9 New Poetry Books to Read this Month
Poetry month is here, so it’s time to stack up some amazing contemporary poetry on your nightstand and dive in. Here are 9 poetry books we love that are publishing this month.
If you’d like to purchase any of these books, we’d highly recommend seeking out your local independent bookstore. Your business helps ensure the survival of these vital cultural institutions during this difficult time.
Mule Kick Blues by Michael McClure
Mule Kick Blues is the final book of poems by Beat Generation legend Michael McClure. A powerful collection of new work written during the last years of McClure’s life, Mule Kick Blues was readied for publication before the poet’s death in May 2020. Its opening section gives us a rare view into his thoughts about his own mortality, particularly in the moving sequence “Death Poems.” The book takes its title from an innovative series of homages to blues musicians like Leadbelly and Howlin’ Wolf and evoking Kerouac’s concept of “blues” poems. Featuring shout-outs to lifelong friends like Philip Whalen, Diane di Prima, and Gary Snyder, the long poem “Fragments of Narcissus,” and the eco-logical and zen-infused themes for which he is known, Mule Kick Blues is a definitive statement by one of the most significant American poets of the last sixty years.
it was never going to be ok by jaye simpson
it was never going to be okay is a collection of poetry and prose exploring the intimacies of understanding intergenerational trauma, Indigeneity and queerness, while addressing urban Indigenous diaspora and breaking down the limitations of sexual understanding as a trans woman. As a way to move from the linear timeline of healing and coming to terms with how trauma does not exist in subsequent happenings, it was never going to be okay tries to break down years of silence in simpson’s debut collection of poetry:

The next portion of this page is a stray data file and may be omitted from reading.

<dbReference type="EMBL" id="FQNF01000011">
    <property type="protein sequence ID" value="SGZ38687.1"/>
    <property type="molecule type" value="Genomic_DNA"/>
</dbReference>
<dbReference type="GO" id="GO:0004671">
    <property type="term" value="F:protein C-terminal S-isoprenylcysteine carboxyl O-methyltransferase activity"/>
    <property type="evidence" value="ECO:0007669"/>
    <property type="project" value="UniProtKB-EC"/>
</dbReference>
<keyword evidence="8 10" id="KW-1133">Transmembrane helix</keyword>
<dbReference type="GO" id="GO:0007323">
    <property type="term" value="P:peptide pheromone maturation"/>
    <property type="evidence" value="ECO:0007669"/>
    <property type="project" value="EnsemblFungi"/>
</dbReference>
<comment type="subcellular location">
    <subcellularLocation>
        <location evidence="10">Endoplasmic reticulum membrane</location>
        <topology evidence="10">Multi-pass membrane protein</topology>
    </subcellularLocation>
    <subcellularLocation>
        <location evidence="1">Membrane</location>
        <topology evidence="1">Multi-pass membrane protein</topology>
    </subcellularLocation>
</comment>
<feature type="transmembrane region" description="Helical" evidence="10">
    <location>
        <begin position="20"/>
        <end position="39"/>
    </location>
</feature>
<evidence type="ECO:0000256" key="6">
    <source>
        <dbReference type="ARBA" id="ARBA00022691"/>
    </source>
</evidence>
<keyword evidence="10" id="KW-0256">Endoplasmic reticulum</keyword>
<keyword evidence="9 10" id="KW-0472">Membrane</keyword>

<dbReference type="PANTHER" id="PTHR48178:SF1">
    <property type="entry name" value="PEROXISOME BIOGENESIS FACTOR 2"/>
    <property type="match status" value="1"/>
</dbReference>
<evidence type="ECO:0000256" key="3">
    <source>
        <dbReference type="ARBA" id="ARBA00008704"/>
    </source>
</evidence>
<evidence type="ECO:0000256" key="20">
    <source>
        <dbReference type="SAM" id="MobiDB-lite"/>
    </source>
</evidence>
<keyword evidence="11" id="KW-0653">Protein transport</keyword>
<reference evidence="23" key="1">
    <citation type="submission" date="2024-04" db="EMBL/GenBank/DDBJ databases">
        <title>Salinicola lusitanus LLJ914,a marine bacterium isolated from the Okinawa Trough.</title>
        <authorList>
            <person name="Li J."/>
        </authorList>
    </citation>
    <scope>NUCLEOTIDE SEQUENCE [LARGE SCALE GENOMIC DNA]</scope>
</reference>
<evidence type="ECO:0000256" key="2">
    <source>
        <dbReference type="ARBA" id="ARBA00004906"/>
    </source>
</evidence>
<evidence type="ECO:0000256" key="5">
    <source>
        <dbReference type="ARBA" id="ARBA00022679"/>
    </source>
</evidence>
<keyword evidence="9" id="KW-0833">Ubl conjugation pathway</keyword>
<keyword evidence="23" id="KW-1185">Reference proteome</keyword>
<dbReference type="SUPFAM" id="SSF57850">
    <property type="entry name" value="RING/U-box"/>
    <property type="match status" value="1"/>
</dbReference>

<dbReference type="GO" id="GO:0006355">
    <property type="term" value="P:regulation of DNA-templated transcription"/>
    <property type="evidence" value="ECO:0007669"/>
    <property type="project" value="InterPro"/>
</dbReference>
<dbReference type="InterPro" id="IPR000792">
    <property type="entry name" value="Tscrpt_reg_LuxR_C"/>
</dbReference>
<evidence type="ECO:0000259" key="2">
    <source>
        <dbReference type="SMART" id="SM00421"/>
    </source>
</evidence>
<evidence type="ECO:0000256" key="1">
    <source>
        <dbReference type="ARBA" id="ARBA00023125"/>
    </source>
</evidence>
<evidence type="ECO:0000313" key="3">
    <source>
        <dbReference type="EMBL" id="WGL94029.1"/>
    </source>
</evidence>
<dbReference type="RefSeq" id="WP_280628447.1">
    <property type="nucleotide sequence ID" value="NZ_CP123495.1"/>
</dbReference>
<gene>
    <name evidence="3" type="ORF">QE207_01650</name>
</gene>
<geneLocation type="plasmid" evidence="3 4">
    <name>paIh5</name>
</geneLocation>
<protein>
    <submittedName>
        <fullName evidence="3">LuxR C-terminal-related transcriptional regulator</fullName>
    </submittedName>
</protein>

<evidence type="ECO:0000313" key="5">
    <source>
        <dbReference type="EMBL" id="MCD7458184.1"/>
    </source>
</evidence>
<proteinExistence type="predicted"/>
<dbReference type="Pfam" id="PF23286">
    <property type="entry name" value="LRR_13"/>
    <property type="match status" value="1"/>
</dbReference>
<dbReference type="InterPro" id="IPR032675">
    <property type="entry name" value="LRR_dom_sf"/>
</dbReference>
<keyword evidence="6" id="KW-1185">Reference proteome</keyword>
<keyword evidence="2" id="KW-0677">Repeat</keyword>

i am five
my sisters are saying boy
i do not know what the word means but—
i am bruised into knowing it: the blunt b,
the hollowness of the o, the blade of y
The Glass Constellation by Arthur Sze
National Book Award winner Arthur Sze is a master poet, and The Glass Constellation is a triumph spanning five decades, including ten poetry collections and twenty-six new poems.
Sze began his career writing compressed, lyrical poems influenced by classical Chinese poetry; he later made a leap into powerful polysemous sequences, honing a distinct stylistic signature that harnesses luminous particulars, and is sharply focused, emotionally resonant, and structurally complex. Fusing elements of Chinese, Japanese, Native American, and various Western experimental traditions—employing startling juxtapositions that are always on target, deeply informed by concern for our endangered planet and troubled species—Arthur Sze presents experience in all its multiplicities, in singular book after book. This collection is an invitation to immerse in a visionary body of work, mapping the evolution of one of our finest American poets.
Last Days by Tamiko Beyer
Last Days is a practice of radical imagination for our current political and environmental crises. It excavates the conditions that have brought us here -white supremacy, heteropatriarchy, corporate power, capitalism -and calls ancestors, birds, organizers, and lovers to conjure a new world. It explores how to transform our future to be more beautiful, more just, and more compassionate than we can imagine.
Welcome to Sonnetville, New Jersey by Craig Morgan Teicher